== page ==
Insta-scram: Will Instagram’s new terms of use send you running?

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Rich kids on Instagram don’t care about service terms. Too busy with black cards. via Rich Kids of Instagram

So OK, the whole internet is freaking out about Instagram’s new terms of service, so let’s post a dubious legal waiver on Facebook talk about it like reasonable people. Ever since Facebook paid a billion dollars for the photo filter service, we all had to know that they were going to monetize the crap out of it somehow. So that’s how we end up with something like Instagram telling us that they’re going to harvest pictures, containing your likeness or not, for advertising purposes (“you agree that a business or other entity may pay us to display your username, likeness, photos (along with any associated metadata), and/or actions you take, in connection with paid or sponsored content or promotions, without any compensation to you”) and there isn’t anything you can do about it but stop using the service.

Elsewhere, they promise to never tell you when something is an ad unless they feel like it (“You acknowledge that we may not always identify paid services, sponsored content, or commercial communications as such”) and promise that there will be no wall between them and Facebook (“Our updated privacy policy helps Instagram function more easily as part of Facebook by being able to share info between the two groups.”)

Of course what’s really disheartening is that apparently you can’t post nude or pornographic images with the service, which cuts off a potential revenue stream for me.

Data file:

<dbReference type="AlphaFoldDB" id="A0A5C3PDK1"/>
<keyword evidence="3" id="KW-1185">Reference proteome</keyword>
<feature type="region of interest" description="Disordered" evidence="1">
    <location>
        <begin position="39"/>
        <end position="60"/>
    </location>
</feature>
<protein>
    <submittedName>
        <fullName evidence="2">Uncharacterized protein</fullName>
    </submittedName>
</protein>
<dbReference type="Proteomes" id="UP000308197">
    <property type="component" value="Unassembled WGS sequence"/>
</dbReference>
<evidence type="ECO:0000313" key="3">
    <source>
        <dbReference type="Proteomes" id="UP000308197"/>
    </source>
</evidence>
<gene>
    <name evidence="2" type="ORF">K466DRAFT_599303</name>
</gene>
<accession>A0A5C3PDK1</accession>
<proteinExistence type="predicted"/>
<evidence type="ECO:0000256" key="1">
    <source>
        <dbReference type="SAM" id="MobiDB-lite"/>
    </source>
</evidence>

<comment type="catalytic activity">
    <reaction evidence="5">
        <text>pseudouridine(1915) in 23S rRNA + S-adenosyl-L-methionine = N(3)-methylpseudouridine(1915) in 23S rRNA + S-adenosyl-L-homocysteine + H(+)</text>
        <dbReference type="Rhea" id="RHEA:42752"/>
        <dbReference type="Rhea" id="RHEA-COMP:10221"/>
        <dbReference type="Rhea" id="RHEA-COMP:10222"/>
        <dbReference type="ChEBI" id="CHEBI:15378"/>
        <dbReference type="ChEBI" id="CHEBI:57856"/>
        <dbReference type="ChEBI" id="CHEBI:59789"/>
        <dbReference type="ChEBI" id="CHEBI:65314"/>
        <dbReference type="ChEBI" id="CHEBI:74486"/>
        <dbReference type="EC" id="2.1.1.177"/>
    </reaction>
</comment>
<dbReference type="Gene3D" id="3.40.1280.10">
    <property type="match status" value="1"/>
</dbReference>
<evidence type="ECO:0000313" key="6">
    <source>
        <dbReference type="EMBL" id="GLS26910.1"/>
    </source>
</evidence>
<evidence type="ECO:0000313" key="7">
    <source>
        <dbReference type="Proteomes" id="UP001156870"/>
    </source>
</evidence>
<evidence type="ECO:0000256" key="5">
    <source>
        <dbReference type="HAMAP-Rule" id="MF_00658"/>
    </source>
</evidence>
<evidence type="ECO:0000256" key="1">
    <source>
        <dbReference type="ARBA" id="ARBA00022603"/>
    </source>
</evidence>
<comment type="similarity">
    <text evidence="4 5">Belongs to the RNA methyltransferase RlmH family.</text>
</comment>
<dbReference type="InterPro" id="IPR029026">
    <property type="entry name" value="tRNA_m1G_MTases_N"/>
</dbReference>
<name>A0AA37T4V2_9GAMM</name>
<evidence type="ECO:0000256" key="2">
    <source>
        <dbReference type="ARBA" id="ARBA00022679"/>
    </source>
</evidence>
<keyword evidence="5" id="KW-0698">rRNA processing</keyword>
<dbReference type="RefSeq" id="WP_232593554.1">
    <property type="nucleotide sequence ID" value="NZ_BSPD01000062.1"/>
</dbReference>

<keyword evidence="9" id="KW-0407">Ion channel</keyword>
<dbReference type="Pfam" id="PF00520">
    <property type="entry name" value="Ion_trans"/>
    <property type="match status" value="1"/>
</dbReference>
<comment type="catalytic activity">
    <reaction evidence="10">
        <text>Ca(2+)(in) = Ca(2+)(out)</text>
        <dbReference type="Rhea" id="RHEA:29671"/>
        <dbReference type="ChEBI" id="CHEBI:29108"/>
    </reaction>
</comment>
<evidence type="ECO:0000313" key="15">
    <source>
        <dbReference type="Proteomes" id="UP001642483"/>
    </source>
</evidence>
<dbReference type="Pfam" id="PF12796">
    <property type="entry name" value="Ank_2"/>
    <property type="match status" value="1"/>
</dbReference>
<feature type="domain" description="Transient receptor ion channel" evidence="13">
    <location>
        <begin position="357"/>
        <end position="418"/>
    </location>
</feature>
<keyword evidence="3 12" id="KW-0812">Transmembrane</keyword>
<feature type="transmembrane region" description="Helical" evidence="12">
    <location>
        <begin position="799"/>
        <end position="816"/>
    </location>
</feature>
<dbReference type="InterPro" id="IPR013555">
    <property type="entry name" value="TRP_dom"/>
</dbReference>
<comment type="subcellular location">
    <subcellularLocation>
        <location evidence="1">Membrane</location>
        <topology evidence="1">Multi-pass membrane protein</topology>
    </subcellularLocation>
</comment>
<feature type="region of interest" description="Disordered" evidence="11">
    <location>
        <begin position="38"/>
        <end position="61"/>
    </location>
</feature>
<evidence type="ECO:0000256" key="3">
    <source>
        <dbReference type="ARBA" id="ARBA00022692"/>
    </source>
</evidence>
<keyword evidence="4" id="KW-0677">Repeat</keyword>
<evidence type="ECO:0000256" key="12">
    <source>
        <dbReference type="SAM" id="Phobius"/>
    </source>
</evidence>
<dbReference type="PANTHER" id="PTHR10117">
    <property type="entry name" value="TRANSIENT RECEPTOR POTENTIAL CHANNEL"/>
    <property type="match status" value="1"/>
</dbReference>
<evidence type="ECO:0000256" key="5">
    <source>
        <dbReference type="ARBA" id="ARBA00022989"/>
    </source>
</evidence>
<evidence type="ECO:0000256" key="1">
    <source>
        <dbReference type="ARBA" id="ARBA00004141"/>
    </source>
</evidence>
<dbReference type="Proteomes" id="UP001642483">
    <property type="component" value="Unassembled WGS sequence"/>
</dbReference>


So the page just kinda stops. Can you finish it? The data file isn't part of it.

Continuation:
So, are we shocked and appalled by this? Or is everyone just going to shrug it off as another price you pay for free service? My unsolicited opinion is that just because something is free, it doesn’t give the owners carte blanche to your likeness or to ignore the idea that a minor can’t sign a contract anywhere, “implied parental consent” be damned. I’d rather see Instagram try to make money the old fashioned way, by making people pay for it, or the new old-fashioned way, by slapping ads on it, rather than use our casual endorsement of things as actual endorsements. If you’re going to turn us or our work into commercials, well, pay us goddammit. Otherwise you’re admitting your service is basically just a worthless drain on server space.

If you feel the same way, please don’t spam up your friends’ Twitter feeds with your outrage. Just quietly don’t use Instagram, because a lack of fresh content is the only way to actually get their attention. Try Hipstamatic instead. Or even better, do for yourself and learn to play with your phone’s filters.

Follow Dave @HerbertHarper for more photo filter screeds

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  1. Their in-house counsel must have been drunk or high on the day they drafted the new T&C. They’ll never hold up. Say you agree to the terms and take a photo of a stranger. When Instragram uses that photo in an advertisement, that stranger would have a plausible lawsuit for compensation.

    • I’m not saying I was asked to do some legal work for Instagram and Facebook last week, but I’m not saying I wasn’t asked to do some legal work for them.

  2. Breaking news: stuff you’ve been sending out for free on the internet and spamming all over every social network for years may not actually belong to you.

    But really: is this a real privacy debate, or is it a debate over a bunch of people who think filters make them real photographers suddenly feeling their work is compromised?

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